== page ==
Federal Highway Administration
400 Seventh St., S.W.
Washington, D.C. 20590
April 12, 2005
Refer to: HSA-10/WZ-205
Mr. Richard M. Heinz
Endless Visions, Incorporated
124 McAllister Street
Rushville, Illinois 62681
Dear Mr. Heinz:
Thank you for your letter of March 10, 2005, requesting the Federal Highway Administration (FHWA) acceptance of revisions to your company's J-4 Flagger's Workstation as a crashworthy traffic control device for use in work zones on the National Highway System (NHS). Accompanying your letter were drawings of the redesigned devices and a description of the changes. You requested that we find these devices acceptable for use on the NHS under the provisions of the National Cooperative Highway Research Program (NCHRP) Report 350 "Recommended Procedures for the Safety Performance Evaluation of Highway Features."
The FHWA guidance on crash testing of work zone traffic control devices is contained in two memoranda. The first, dated July 25, 1997, titled "INFORMATION: Identifying Acceptable Highway Safety Features," established four categories of work zone devices: Category I devices are those lightweight devices which are to be self-certified by the vendor, Category II devices are other lightweight devices which need individual crash testing but with reduced instrumentation, Category III devices are barriers and other fixed or heavy devices also needing crash testing with normal instrumentation, and Category IV devices are trailer mounted lighted signs, arrow panels, etc. for which crash testing requirements have not yet been established. The second guidance memorandum was issued on August 28, 1998, and is titled "INFORMATION: Crash Tested Work Zone Traffic Control Devices." This later memorandum lists devices that are acceptable under Categories I, II, and III.
A brief description of the device as originally crash tested follows:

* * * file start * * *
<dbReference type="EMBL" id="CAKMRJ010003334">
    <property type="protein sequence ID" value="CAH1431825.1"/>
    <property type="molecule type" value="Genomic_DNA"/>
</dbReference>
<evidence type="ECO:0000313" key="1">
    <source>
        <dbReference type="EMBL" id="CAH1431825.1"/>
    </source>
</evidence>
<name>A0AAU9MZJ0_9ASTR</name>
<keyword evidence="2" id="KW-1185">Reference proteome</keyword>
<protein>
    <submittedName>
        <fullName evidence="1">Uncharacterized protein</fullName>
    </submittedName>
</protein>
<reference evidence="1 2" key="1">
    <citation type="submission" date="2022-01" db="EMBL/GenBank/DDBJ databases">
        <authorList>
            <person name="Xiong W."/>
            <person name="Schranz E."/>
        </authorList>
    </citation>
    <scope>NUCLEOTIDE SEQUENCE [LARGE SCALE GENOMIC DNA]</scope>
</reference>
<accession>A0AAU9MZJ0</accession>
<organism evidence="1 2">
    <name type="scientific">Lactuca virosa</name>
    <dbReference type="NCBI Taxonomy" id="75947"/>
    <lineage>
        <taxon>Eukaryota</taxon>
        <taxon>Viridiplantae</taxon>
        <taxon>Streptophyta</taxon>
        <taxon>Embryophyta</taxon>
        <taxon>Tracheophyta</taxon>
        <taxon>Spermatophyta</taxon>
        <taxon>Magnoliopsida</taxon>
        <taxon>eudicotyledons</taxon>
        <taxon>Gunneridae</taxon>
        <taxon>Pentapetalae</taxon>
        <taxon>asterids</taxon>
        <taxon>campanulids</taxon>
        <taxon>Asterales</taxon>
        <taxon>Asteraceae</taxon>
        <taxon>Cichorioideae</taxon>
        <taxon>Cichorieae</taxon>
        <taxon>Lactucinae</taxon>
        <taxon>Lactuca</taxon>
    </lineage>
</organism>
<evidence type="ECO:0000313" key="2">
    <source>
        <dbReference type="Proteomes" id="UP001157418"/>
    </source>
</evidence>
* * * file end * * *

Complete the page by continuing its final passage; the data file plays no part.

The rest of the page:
The J-4 Flagger's Workstation is a Category III portable work zone traffic control device. It is remotely operated by the flagger who is standing in a safer location off of the traveled way. The device consists of a 12-volt battery pack, motor system, push bar handle, 180 degree rotating fiberglass telescopic pole supporting a dual face sign supported by a small steel frame. The portable device is supported by four retractable outriggers when in use and caster wheels when moving from site to site. The outriggers are approximately 1030 mm by 1090 mm in the plan. The device is operated using a control box mounted on a 7.62-m extension cord. The overall height of the device was approximately 3.5 meters, and it weights approximately 93 kg. Details of the workstation are shown in the enclosed drawings for reference.
Full-scale automobile testing was conducted on the workstation. Two stand-alone examples of the device were tested in separate tests, one head-on and another turned at 90 degrees. Damage was limited to the front right corner of the test vehicle in the head-on impact with a very minor amount of floor pan deformation toward the occupants. The vehicle sustained moderate damage to the right front corner with a maximum exterior crush of 100 mm in the 90 degree impact. No deformation or intrusion into the passenger compartment resulted from the test. The FHWA acceptance letter WZ-119 was written to acknowledge compliance with our crashworthiness policies.
Your present request is to make the following changes to the J4 Flagger Workstation:
These modifications increase the weight of the J4 from 205 pounds to 260 pounds.
We concur in your assertion that the requested modifications are not likely to cause the J-4 Flagger Workstation to fail to meet the test criteria of the NCHRP Report 350, however we would recommend that you investigate the possibility of using lighter weight components to bring the weight back down towards the weight of the tested system. The device described above and shown in the enclosed drawings for reference is acceptable for use on the NHS under the range of conditions tested, when proposed by a State.
Please note the following standard provisions that apply to the FHWA letters of acceptance:
/original signed by Harry W. Taylor/
John R. Baxter, P.E.
Director, Office of Safety Design
Office of Safety
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